2.) The expansion also causes new bare surfaces to be formed on the silicon. The electrolyte will want to form electronically conductive solid electrolyte interphase (SEI) on these new bare surfaces. If new surfaces continue to be formed, the SEI will form its conductive layer again. If this continues, the electrolyte will eventually be consumed and the battery will fail. Paraclete addresses this by putting (on the surface of the nanoparticle silicon) a non-polymeric, semi-flexible artificial SEI that is ionically conductive, yet substantially electronically insulating. These properties act to protect the silicon from the electrolyte and the excess formation of SEI and therefore mitigates the issues caused by the expansion of the silicon.
DN: How do you envision the roll-out of this technology over the next few years? In what time frame will we see this in EVs and grid storage?
Jeff Norris: Silicon, or more specifically SiOx, is already used in most premium Li-ion batteries from the Tier 1 manufacturers, such as LG, Samsung, and Panasonic. We have seen this in commercial batteries since 2014. However, SiOx is limited to putting in less than 9% of 1,550 mAh/g, due to its high Initial Capacity Loss (ICL) of 25% - 35%. Therefore, the resulting composite will be about 430 mAh/g—far short of the potential of elemental SM-Silicon of 3,590 mAh/g.
Getting battery companies to change or move away to new technology is very, very difficult. This silicon and, frankly, the entire battery industry are brimming with hype-filled technological claims that may work in a lab, that are too exotic or too expensive to be commercially viable, or only work in the artificial test environment that they created. This hype, combined with the legitimate challenges of switching technologies, has justifiably made the market penetration bar very high. Paraclete is dealing with this by introducing a new, simple, drop-in high capacity, cycle stable product – SM-Silicon/585.
The goal is to produce a 585 mAh/g silicon/graphite composite with high capacity and cycle stability. Unlike what is on the market today at 430 mAh/g, those suppliers require you to also use their graphite and their fixed ratio of silicon to graphite. With Paraclete’s SM-Silicon/585, the customer uses the preferred graphite they wish to use and they can add less or more of the SM-Silicon/585, thereby changing the reversible capacity. SM-Silicon/585 also allows the customer to use a much cheaper graphite and add the SM-Silicon/585 until the desired capacity is achieved. This is specifically beneficial, given SM-Silicon/585 is 5x less expensive than the silicon used in the ~430 mAh/g product already on the market.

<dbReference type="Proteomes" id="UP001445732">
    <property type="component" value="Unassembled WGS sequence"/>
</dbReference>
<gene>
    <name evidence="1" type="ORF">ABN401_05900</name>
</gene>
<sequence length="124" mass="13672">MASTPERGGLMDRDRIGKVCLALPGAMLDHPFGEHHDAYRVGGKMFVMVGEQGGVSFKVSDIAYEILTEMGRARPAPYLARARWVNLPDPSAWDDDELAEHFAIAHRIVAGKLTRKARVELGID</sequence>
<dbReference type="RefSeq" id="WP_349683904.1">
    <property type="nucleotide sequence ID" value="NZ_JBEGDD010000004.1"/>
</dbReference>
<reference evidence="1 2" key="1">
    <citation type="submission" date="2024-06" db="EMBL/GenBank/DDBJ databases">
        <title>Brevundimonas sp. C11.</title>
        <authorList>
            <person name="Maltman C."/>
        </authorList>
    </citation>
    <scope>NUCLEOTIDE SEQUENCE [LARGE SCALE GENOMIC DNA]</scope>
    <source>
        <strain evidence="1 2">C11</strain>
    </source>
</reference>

DN: Events like The Battery Show in Novi bring together a wide range of engineers and Industry leaders. Can you comment on what it means for Paraclete to take part in this event and the types of interactions that you see?
Jeff Norris: The Battery Show in Novi, Michigan is an absolute must attend and, for us, must exhibit event. This is our chance to meet personally with customers, prospects, and our other industry friends. We gain from the marketing but also the high-quality conversations that we have with the industry decision makers and thought leaders. We see a dramatic increase in traffic on our website leading up to and after TBS. Above all, it shortens our sales cycle substantially.
Paraclete Energy is a corporate sponsor of The Battery Show that takes place in Novi, Michigan on September 11-13. Jeff Norris will provide a talk titled, “Moving Beyond Theory: Is High Capacity Silicon Metal Commercially Viable? If So, How & When?” on Tuesday, September 11th.
The company is also conducting a pre-event workshop on Monday, September 10th titled “Battery Materials Overview.” This workshop will be presented by Jeff Norris and the company’s vice president of R&D, Reza Kavian, Ph.D.
Senior Editor Kevin Clemens has been writing about energy, automotive, and transportation topics for more than 30 years. He has masters degrees in Materials Engineering and Environmental Education and a doctorate degree in Mechanical Engineering, specializing in aerodynamics. He has set several world land speed records on electric motorcycles that he built in his workshop.
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The Battery Show, Sept. 11-13, 2018, in Novi, MI, will feature a talk by Jeff Norris along with more than 100 other technical discussions covering topics ranging from new battery technologies to thermal management. Register for the event, hosted by Design News’ parent company UBM.